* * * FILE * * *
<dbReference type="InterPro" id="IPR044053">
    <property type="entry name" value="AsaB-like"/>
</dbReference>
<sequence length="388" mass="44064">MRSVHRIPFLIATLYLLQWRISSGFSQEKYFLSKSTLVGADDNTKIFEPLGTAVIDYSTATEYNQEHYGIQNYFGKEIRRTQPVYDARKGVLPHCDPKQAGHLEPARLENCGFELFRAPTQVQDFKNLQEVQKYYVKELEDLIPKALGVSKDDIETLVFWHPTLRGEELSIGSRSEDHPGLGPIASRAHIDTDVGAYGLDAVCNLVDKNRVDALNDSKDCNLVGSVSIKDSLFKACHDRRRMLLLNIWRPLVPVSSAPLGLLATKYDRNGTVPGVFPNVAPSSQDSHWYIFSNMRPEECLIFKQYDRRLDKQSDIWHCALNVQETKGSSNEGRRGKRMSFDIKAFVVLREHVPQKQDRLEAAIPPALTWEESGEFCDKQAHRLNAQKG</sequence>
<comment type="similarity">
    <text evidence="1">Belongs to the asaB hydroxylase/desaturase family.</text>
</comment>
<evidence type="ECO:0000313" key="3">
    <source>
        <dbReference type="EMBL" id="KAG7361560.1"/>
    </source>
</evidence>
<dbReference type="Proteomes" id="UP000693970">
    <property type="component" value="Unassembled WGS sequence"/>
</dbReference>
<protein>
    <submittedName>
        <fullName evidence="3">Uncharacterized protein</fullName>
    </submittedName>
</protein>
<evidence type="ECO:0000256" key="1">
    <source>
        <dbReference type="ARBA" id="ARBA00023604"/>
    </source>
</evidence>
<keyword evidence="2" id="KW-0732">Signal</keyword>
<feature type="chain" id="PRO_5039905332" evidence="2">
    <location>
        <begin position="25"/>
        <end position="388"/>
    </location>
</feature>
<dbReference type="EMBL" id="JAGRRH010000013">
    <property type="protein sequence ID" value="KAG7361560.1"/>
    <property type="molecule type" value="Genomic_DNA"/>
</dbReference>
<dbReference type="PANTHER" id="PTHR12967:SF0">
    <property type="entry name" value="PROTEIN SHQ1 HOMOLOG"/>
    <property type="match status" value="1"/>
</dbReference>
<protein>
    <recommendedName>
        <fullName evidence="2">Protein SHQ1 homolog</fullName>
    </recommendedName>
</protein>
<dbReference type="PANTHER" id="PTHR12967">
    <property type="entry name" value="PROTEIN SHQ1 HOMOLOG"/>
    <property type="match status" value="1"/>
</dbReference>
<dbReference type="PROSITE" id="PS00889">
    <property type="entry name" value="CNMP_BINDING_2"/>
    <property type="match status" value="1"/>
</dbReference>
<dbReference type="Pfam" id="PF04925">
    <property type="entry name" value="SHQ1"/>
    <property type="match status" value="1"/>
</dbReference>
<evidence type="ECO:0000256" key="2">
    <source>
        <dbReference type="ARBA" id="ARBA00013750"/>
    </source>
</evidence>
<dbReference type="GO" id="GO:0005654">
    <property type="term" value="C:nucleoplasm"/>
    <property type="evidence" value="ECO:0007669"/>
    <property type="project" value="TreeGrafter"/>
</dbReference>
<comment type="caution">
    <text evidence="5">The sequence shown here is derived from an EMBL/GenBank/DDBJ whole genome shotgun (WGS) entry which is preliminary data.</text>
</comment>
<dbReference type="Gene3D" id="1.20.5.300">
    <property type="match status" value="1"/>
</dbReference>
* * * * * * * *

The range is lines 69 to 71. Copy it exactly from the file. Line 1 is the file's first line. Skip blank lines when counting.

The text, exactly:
    <text evidence="5">The sequence shown here is derived from an EMBL/GenBank/DDBJ whole genome shotgun (WGS) entry which is preliminary data.</text>
</comment>
<dbReference type="Gene3D" id="1.20.5.300">